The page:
On November 22nd, the NHL made headlines when it tweeted that “Trans women are women. Trans men are men. Nonbinary identity is real.” Predictably, this declaration was widely praised by progressives and just as widely mocked by conservatives. And yet, amid all this culture-war sound and fury, there was little news to be had about the event that had precipitated the league’s controversial gender diktat in the first place: an NHL-supported and -sponsored “All-Trans Draft Tournament” held in Middleton, WI—reportedly the first tournament of its kind in the history of hockey.
Aside from a tweet containing four photos of the November 19th–20th event, the NHL provided no substantive information about how the tournament unfolded. Nor did media outlets such as Hockey News, whose reporting consisted instead of cheery tournament summaries (“The arena was just buzzing with trans joy for two solid days”) sourced to the organizers’ social media accounts. Vice sent a five-person film crew to cover the tournament, including two cameramen, but so far hasn’t reported anything on what that unit filmed. So as far as I know, in fact, I’m the first person to publicly report the events described below.
4. Best Hoka Running Shoes of 2023: What We Know:
What You Need To Know
Our takeaways from The Running Event 2022 in Austin, Texas
Highlights from Hoka include the Rocket X 2, Tecton X 2, and Mach X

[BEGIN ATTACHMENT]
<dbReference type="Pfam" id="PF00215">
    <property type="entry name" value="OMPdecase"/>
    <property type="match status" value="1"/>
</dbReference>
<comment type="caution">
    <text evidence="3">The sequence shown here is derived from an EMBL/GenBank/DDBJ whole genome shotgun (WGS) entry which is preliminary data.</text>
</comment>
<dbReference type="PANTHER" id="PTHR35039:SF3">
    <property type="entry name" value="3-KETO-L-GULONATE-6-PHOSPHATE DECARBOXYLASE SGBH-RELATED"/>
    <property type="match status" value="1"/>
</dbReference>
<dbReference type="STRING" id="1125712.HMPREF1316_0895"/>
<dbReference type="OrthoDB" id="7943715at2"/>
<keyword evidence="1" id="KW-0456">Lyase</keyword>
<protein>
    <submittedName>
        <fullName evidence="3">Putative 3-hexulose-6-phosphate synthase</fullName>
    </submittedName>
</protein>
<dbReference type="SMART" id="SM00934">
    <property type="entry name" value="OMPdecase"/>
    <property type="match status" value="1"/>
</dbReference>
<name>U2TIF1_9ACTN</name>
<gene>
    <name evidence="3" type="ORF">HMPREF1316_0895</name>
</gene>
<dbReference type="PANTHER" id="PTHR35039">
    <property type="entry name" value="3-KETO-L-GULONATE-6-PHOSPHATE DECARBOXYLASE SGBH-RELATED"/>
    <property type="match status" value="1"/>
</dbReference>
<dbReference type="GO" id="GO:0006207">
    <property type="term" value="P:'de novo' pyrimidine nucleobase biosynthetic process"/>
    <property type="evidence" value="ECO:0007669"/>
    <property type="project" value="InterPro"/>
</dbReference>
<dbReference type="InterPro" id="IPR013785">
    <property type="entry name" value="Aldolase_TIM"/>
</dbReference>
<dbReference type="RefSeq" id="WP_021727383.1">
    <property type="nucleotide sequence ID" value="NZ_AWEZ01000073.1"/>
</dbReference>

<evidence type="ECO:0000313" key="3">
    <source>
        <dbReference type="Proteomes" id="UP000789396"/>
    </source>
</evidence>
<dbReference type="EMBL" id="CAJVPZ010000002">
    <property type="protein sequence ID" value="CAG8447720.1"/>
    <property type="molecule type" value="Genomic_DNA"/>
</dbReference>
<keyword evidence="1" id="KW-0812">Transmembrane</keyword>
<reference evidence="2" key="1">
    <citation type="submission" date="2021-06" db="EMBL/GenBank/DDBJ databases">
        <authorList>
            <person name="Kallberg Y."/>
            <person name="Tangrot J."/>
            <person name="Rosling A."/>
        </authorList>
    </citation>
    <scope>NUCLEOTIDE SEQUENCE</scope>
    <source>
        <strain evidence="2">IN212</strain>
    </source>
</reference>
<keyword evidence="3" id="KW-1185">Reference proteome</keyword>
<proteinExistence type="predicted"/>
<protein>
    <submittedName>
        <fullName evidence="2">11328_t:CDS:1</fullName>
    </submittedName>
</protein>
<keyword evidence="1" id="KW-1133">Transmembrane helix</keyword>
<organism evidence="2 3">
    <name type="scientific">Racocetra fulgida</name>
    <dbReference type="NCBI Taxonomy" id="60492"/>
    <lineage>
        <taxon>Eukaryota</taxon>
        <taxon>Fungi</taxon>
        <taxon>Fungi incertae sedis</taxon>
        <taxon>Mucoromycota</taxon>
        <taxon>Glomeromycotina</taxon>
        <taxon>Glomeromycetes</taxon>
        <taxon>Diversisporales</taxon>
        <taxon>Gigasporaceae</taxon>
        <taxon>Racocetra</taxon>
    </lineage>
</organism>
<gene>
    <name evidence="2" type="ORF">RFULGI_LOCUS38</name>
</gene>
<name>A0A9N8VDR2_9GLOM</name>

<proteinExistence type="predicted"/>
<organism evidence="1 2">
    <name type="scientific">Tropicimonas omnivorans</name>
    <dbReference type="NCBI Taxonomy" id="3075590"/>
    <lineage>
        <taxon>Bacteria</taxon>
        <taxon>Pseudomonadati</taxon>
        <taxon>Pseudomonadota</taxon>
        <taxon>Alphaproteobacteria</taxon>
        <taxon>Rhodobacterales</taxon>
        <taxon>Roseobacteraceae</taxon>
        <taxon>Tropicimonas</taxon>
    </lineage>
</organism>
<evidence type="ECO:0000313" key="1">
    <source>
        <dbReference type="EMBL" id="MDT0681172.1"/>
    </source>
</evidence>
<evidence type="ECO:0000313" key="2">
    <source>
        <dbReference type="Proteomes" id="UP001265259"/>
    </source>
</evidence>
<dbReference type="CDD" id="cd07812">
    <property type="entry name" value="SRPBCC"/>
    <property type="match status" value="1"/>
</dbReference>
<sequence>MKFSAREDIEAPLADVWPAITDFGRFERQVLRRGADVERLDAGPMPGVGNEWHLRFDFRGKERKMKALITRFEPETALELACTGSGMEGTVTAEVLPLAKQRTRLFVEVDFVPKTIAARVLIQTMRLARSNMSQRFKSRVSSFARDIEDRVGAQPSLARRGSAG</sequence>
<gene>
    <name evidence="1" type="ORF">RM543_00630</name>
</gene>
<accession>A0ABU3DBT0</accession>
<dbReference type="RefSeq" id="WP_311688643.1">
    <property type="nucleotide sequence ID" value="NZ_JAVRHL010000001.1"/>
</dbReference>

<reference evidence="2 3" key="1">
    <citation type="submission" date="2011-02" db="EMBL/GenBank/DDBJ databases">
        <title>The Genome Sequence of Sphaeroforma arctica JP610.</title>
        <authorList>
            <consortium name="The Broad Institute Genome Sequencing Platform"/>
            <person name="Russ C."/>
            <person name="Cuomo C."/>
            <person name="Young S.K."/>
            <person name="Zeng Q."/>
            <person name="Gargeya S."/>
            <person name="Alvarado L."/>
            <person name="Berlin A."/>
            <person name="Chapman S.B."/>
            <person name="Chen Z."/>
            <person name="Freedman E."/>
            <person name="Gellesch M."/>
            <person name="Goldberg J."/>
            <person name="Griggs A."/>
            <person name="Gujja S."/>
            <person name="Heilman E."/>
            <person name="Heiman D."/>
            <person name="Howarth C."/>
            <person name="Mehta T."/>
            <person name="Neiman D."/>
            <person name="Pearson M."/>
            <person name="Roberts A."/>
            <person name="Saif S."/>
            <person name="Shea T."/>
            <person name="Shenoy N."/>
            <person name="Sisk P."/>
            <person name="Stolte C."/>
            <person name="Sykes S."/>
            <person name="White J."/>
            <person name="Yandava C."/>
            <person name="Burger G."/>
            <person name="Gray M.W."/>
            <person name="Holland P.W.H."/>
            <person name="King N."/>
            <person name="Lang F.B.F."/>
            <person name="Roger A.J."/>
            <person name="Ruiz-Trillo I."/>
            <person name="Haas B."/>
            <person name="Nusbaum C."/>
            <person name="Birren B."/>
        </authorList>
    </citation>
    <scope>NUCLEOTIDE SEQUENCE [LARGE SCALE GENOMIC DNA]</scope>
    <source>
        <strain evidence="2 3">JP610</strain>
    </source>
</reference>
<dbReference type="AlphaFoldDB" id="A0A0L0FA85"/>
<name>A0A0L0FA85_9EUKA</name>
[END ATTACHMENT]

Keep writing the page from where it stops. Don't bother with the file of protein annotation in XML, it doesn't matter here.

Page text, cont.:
No word on Rincon 4 (we tried) and we did have some photos of the Mach X, but it’s under embargo until summer 2023
Not fully inclusive of all 2023 shoes (some FW shoes may still be under embargo)
Rearrange the letters in the Hoka name for a short summation of their recent lineup of running shoes: “OK, ha.” Such was the extent of our excitement of Hoka in 2022.
Call it a mixed bag, but the past 12 months of Hoka have seen an underwhelming string of releases (Kawana, Mach Supersonic), punctuated by some real bangers (Tecton X, Mach 5). But that’s okay, everyone has a down year, and we’re always willing to let bygones be bygones (except in the case of the Brooks Hyperion Elite 1… no forgiveness for that one). Anyway, let’s look forward to 2023.
On the first morning of The Running Event, we met with Rebekah Broe, Director of Product for Performance Footwear (formerly of New Balance and also our second-ever guest on The Drop podcast) to talk about what’s coming next year.
First, and certainly most exciting, was the elephant in the room, the big ol’ block of racing foam we’ve seen on athletes like
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5. Common Indoor Cycling Mistakes:
It can be tempting to do all your training indoors, but you may be better served by saving the trainer for a few focused workouts a week